Haymaking. Something we have never done before. So why are we doing it now? And what does it involve?
We have been trying to get wildflower meadows established in the clearing at Alvecote Wood, as well as in three large meadows that will remain wildflower meadows when Betty’s Wood has grown up around them. It is not as easy as you might think. It isn’t just a question of chucking down a bit of seed and ending up with a beautiful wildflower meadow. The problem is with the soil fertility. The clearing at Alvecote Wood was for years used for animal grazing, and is highly fertile. Betty’s Wood was, until 2010, an arable field that was regularly fertilised for the benefit of the crop.
The problem is that fertile ground promotes the growth of grass at the expense of wild flowers with the end result that they are crowded out by tall grass. There are a few things you can do. One of them is to plant yellow rattle in the wildflower seed mix. This is a semi-parasitic plant that feeds on grass, stunting its growth and allowing wildflowers to grow. We have done this, but the growth so far is patchy, which results in some areas showing good wildflower growth and others being overwhelmed by grass.
In 2011, the first year of our meadows, we had hardly any growth because of the drought. So we just used our mulching mower to take out the top, and this didn’t cause a problem. Last year, however, the rain gave very lush growth. The problem is that access for contractors to our meadows is poor, modern equipment being too big to pass through the mature woods on the way to the fields, and the meadows are too small by modern standards (about 3/4 acre to 1 1/2 acres each) for modern equipment to cope with. We ended up having to use the mulching mower because we simply couldn’t find anybody who could mow and bale for us and in places this year the meadows suffered for it, showing lush grass growth but relatively poor wildflower growth in some places. We had clearly reached a fertility tipping point and this year it was critical that we got the hay mowed, and took the cuttings off, since this means the hay doesn’t rot down and return the fertility to the soil. Between the trees, we are leaving a mulch as this helps the trees to grow, but in the meadows, we need to reduce fertility to suppress grass and encourage wild flowers.
Inevitably this meant a trip to eBay for the equipment, and even then, we needed stuff that our old tractor could cope with. Eventually we came up with the goods, and after taking a punt on a non-working mower that was due to be scrapped, we managed to get it working again, and set about haymaking.
But how to do it? A lot of modern haymaking is almost all grass, in big fields, creating large round bales that can be used for animal feed. This is often done relatively early in the year so that animals can then graze the stubble. Wildflower hay is different – it needs to be made after the wildflowers have set seed, and after the butterflies and moths have finished using it, and the birds have finished nesting there. In short, in late August, rather than June or July. We also needed to produce square bales for sale as horse feed, as this is more convenient for the smaller user of hay and were fortunate to find a suitable small square baling machine. We sought as much advice as we could from farmers old and young, and read all the manuals, watched YouTube videos, and prepared as well as we could.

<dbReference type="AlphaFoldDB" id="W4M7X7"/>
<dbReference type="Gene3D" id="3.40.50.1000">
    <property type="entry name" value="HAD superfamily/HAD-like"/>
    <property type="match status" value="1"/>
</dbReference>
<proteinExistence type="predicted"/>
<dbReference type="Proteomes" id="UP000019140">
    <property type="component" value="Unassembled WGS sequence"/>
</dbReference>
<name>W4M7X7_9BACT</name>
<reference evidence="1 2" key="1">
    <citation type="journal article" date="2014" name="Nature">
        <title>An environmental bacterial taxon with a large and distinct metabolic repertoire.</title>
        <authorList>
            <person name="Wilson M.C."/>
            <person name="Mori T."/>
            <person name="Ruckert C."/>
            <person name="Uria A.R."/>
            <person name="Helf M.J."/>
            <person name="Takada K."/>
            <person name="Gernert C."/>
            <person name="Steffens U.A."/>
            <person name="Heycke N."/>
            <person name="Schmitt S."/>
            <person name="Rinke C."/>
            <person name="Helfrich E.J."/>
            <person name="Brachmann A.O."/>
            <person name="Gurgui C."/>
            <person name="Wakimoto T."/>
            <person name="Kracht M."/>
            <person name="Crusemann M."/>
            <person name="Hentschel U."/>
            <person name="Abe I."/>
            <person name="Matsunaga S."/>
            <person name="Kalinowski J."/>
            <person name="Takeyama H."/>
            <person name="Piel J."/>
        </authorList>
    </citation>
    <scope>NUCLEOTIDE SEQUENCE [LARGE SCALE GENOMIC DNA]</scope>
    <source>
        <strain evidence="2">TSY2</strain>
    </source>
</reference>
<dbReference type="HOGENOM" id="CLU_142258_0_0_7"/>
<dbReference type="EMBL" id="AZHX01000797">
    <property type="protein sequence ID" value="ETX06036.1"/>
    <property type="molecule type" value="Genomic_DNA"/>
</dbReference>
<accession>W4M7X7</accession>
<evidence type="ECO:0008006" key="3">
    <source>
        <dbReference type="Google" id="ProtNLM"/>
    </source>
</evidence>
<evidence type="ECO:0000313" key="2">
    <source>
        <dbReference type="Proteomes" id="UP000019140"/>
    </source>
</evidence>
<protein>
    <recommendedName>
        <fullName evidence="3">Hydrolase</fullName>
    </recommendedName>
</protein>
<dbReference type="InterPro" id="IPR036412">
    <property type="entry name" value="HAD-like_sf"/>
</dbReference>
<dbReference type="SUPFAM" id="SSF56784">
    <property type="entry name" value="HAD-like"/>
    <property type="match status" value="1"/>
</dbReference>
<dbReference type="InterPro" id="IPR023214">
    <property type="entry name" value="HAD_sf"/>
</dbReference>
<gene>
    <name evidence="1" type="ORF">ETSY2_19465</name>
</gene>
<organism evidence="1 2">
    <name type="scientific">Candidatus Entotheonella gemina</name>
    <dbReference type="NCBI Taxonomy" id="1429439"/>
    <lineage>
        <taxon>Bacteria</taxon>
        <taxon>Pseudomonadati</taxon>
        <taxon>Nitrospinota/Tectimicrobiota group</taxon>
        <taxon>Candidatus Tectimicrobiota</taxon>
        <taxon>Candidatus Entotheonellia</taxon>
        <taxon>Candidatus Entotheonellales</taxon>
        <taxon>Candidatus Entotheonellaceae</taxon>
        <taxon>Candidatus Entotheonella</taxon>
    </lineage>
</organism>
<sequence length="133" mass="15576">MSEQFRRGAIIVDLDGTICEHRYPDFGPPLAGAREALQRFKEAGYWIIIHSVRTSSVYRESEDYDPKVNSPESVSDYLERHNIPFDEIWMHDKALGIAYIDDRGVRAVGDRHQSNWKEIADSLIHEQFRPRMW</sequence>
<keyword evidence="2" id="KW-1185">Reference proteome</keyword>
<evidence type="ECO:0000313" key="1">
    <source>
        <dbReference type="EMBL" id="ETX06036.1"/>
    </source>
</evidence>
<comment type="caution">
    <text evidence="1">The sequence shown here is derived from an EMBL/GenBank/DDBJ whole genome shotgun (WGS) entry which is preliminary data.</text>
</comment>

But when it came to it, we were on our own. We decided with a good weather forecast this week, only an outside chance of a shower, we should get on with it.
First of all, we used the drum mower to cut the hay. We were amazed at the lovely close cut that you got, and thankful that our slow old tractor gave time for the voles to get out of the way. The hay was all gathered up into lovely wind-rows, but we needed to get it properly dry. For this we used the hay-bob. This has two settings – spreading, and collecting. We used it to throw the hay up into the air, scatter it over the ground, and aerate it, promoting good drying. We will need to do this for one or two more days before baling. That is another skill we need to learn!
What the photos can’t show you is the absolutely astounding and beautiful scent of wildflower hay. It is warm and sweet, and I can honestly see why animals love wildflower hay. It has a completely different smell to grass, which can smell a little bit bitter. I carry the scent home with me in my nostrils, although some of it is down to the bits of hay left in my hair too, after a morning in the fields.
We are using a hand rake to bring the hay in from the edges close to the trees, so it all dries properly and can be collected. We hope we will end up with lots of lovely sweet, dry bales that we can sell to offset the costs of making them. It is really exciting. Our first hay-making! All we need now is lots of people to help us stack the bales and get them under cover once they are made. I’m sure there will be lots of help. At the end of the day, this is about the wildlife and making our meadows as diverse and rich as possible to benefit the flowers, and those creatures that depend upon them.
Part Two should feature baling, weather permitting!